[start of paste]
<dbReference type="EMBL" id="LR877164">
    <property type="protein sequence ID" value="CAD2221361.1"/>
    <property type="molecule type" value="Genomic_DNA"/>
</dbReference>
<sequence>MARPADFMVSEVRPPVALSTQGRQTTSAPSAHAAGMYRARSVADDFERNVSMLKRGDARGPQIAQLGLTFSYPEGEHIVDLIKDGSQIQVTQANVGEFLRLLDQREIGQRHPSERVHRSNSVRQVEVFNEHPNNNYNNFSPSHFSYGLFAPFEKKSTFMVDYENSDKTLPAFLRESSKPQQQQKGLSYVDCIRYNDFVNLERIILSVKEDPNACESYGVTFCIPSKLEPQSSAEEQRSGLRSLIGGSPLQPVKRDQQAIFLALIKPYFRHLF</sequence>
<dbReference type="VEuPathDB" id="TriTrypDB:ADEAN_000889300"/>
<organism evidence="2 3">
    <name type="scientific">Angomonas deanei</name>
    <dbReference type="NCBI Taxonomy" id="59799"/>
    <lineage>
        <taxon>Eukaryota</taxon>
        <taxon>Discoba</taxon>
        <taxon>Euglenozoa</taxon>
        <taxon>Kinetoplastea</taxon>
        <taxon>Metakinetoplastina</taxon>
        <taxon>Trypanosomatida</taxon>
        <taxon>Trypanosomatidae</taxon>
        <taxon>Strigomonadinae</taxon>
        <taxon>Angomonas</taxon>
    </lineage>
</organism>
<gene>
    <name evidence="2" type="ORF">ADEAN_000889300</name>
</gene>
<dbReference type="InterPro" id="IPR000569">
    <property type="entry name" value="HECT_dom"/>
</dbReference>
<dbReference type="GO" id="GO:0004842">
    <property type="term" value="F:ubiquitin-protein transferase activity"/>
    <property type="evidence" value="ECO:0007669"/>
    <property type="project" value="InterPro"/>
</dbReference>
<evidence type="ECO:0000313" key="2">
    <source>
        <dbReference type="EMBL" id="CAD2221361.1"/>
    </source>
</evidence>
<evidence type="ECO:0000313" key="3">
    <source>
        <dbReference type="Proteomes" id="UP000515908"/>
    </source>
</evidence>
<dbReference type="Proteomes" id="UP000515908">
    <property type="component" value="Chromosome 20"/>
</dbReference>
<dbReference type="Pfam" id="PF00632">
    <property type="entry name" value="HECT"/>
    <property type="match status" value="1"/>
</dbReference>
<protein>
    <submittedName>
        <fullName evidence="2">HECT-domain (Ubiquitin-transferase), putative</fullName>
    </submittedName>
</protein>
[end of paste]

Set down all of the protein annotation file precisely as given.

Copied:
<dbReference type="EMBL" id="LR877164">
    <property type="protein sequence ID" value="CAD2221361.1"/>
    <property type="molecule type" value="Genomic_DNA"/>
</dbReference>
<sequence>MARPADFMVSEVRPPVALSTQGRQTTSAPSAHAAGMYRARSVADDFERNVSMLKRGDARGPQIAQLGLTFSYPEGEHIVDLIKDGSQIQVTQANVGEFLRLLDQREIGQRHPSERVHRSNSVRQVEVFNEHPNNNYNNFSPSHFSYGLFAPFEKKSTFMVDYENSDKTLPAFLRESSKPQQQQKGLSYVDCIRYNDFVNLERIILSVKEDPNACESYGVTFCIPSKLEPQSSAEEQRSGLRSLIGGSPLQPVKRDQQAIFLALIKPYFRHLF</sequence>
<dbReference type="VEuPathDB" id="TriTrypDB:ADEAN_000889300"/>
<organism evidence="2 3">
    <name type="scientific">Angomonas deanei</name>
    <dbReference type="NCBI Taxonomy" id="59799"/>
    <lineage>
        <taxon>Eukaryota</taxon>
        <taxon>Discoba</taxon>
        <taxon>Euglenozoa</taxon>
        <taxon>Kinetoplastea</taxon>
        <taxon>Metakinetoplastina</taxon>
        <taxon>Trypanosomatida</taxon>
        <taxon>Trypanosomatidae</taxon>
        <taxon>Strigomonadinae</taxon>
        <taxon>Angomonas</taxon>
    </lineage>
</organism>
<gene>
    <name evidence="2" type="ORF">ADEAN_000889300</name>
</gene>
<dbReference type="InterPro" id="IPR000569">
    <property type="entry name" value="HECT_dom"/>
</dbReference>
<dbReference type="GO" id="GO:0004842">
    <property type="term" value="F:ubiquitin-protein transferase activity"/>
    <property type="evidence" value="ECO:0007669"/>
    <property type="project" value="InterPro"/>
</dbReference>
<evidence type="ECO:0000313" key="2">
    <source>
        <dbReference type="EMBL" id="CAD2221361.1"/>
    </source>
</evidence>
<evidence type="ECO:0000313" key="3">
    <source>
        <dbReference type="Proteomes" id="UP000515908"/>
    </source>
</evidence>
<dbReference type="Proteomes" id="UP000515908">
    <property type="component" value="Chromosome 20"/>
</dbReference>
<dbReference type="Pfam" id="PF00632">
    <property type="entry name" value="HECT"/>
    <property type="match status" value="1"/>
</dbReference>
<protein>
    <submittedName>
        <fullName evidence="2">HECT-domain (Ubiquitin-transferase), putative</fullName>
    </submittedName>
</protein>